You know the type? The type who tastes a wine, contemplates it expressionlessly, casually picks up the bottle–eyes darting surreptitiously, finds the alcohol content and then, not before confirming that the number fits within parameters deemed either acceptable or unacceptable, levies judgment in the form of an accepting nod or a disturbed dismissal:
“This tastes hot.”
In general, I’m not a fan of many “high alcohol” wines. Let’s set that arbitrary mark for me as white wines over 13.5% and red wines over 14.5%. In my experience, however, there’s nothing intrinsic to the alcohol level that makes a wine “good” or “bad” or “acceptable” or “unacceptable.” What I think people confuse is that elevated alcohol levels often correlates with one-dimensional over-extracted wines, however that does not necessarily mean that high alcohol causes one-dimensional over-extracted wines.
Certain varietals, from certain regions, make wines that are well-expressed at ABV levels pushing 15% or even higher. Certain varietals, from certain regions, make wines that are poorly-expressed at ABV levels below 13%. Balance, depth and structure are paramount in determining the quality of a wine. Alcohol level is merely an ex post facto determinant to appeal to when dismissing a wine which, despite finding it appealing, the taster’s sixth “alcohol” sense pulls a trigger in the brain, reminding the taster that they’re “supposed” to not like this wine.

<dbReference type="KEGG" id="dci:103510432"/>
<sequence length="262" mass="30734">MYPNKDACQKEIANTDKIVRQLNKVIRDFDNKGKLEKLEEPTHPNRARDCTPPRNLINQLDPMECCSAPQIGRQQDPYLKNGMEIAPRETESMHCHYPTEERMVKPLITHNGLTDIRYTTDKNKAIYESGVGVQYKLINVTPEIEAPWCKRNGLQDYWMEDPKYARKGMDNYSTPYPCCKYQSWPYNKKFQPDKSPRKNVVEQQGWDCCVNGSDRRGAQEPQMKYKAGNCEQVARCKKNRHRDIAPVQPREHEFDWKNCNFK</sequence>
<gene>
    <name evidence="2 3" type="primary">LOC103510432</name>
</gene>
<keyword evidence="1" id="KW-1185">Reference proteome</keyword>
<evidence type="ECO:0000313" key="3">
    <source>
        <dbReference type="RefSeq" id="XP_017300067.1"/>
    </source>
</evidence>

Good wine, even “natural” wine, can be more than 14% alcohol in the right hands in the right place and a haphazardly made lower alcohol wine can taste like rubbing alcohol and Gold Bond. To categorically reject a wine based solely, or even primarily, on its alcohol level is foolish. It’s also a practice that, although existent, is not prevalent, despite the misguided impressions of the be-page boy haircutted wine elite.
In the end, we just want good wine. And good wine can exist regardless of color, alcohol level, and label quality or mis-quality. It’s what’s in the bottle that counts and every wine should be evaluated solely on that.
Drink the wine, make your determination, then check the label.
Here are few regions that can make very good higher alcohol wines: Zinfandel and Petite Sirah from Paso Robles, Dry Creek Valley and Lodi; some Cabernet Sauvignon and Meritage blends from the hotter pockets of Napa and Sonoma County; Syrah and Rhone blends from Santa Ynez Valley. I’m sure there are more.